A Comparison of sex steroid binding protein (SBP) in four species of teleost fish
Hobby, AC and Pankhurst, NW and Geraghty, DP, A Comparison of sex steroid binding protein (SBP) in four species of teleost fish, Fish Physiology and Biochemistry, 23, (3) pp. 245-256. ISSN 0920-1742 (2000) [Refereed Article]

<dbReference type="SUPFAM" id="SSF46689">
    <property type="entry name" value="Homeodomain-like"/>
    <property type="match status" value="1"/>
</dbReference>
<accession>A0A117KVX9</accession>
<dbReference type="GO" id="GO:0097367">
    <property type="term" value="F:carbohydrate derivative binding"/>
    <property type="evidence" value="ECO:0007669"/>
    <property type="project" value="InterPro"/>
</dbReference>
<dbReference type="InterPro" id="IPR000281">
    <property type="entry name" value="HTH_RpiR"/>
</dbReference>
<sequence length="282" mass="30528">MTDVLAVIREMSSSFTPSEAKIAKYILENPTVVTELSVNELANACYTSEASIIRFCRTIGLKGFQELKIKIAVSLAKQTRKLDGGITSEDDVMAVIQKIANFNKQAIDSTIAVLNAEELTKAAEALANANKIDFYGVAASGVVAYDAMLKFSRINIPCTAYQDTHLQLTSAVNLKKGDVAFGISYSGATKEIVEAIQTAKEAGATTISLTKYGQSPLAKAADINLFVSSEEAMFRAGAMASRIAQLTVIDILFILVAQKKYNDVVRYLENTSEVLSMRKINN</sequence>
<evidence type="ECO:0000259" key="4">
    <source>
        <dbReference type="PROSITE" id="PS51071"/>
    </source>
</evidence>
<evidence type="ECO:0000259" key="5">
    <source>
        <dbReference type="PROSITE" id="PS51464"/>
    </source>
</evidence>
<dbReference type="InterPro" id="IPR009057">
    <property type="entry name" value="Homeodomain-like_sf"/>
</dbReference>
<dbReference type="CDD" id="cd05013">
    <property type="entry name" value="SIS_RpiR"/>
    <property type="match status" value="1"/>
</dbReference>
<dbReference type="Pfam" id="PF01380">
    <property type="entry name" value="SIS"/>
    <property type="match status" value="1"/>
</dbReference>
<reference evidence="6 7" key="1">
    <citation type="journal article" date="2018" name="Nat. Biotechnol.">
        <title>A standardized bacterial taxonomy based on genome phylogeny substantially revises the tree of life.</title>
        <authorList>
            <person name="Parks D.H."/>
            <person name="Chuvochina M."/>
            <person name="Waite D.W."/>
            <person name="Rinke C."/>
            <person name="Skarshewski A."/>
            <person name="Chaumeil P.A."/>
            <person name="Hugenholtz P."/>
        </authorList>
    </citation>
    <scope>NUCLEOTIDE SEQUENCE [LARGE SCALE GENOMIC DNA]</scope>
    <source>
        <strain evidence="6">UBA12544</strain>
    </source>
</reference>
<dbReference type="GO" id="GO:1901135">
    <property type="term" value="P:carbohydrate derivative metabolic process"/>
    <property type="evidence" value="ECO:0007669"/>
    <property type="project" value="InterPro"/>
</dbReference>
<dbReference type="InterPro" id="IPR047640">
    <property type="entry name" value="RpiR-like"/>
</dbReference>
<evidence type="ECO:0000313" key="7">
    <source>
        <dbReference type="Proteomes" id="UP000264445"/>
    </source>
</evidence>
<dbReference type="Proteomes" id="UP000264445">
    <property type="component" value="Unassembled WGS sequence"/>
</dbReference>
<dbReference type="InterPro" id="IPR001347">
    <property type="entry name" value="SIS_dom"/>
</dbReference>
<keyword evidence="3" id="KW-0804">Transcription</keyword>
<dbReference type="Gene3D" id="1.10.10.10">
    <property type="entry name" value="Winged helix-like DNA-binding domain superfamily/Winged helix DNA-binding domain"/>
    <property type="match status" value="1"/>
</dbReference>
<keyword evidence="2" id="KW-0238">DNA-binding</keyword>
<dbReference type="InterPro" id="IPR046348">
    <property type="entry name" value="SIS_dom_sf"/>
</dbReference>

A sex steroid binding protein (SBP) binding E2 with high affinity has been detected in a pleuronectid (greenback flounder Rhombosolea tapirina), two sparids (black bream Acanthopagrus butceri and snapper Pagrus auratus), and its presence has been confirmed in a salmonid (rainbow trout Oncorhynchus mykiss). SBP binding characteristics were measured using a hot saturation assay for trout, bream and snapper, and a cold saturation assay for flounder. Bound and unbound steroid were separated by incubation with dextran-coated charcoal (DCC). Affinity for E2 was highest in trout (kD = 0.44 nM), followed by bream (kD = 3.39 nM) and snapper (kD = 10.7 nM). The lowest affinity was found in flounder (kD = 84.7 nM). Binding capacity, however, was greatest in flounder (Bmax = 164 nM), followed by trout (Bmax = 92 nM), and then bream and snapper (Bmax = 50 and 39 nM, respectively). Binding of E2 to SBP had a very rapid rate of association, and most dissociation occurred within 5 min. To confirm that the plasma protein measured here was SBP, the relative binding affinities of SBP for a range of steroids were measured. In trout, bream and snapper, SBP bound E2 with the highest affinity, followed by T. In contrast, the relative affinity of T for flounder SBP was more than twice that of E2. The rank orders of affinity of binding indicate the importance of an unhindered 17β-hydroxyl group, and a 3-hydroxyl or 3-ketone group for high affinity binding to SBP. These requirements for high affinity binding are present in most animals possessing SBP and indicate conservation of the SBP molecule through evolution.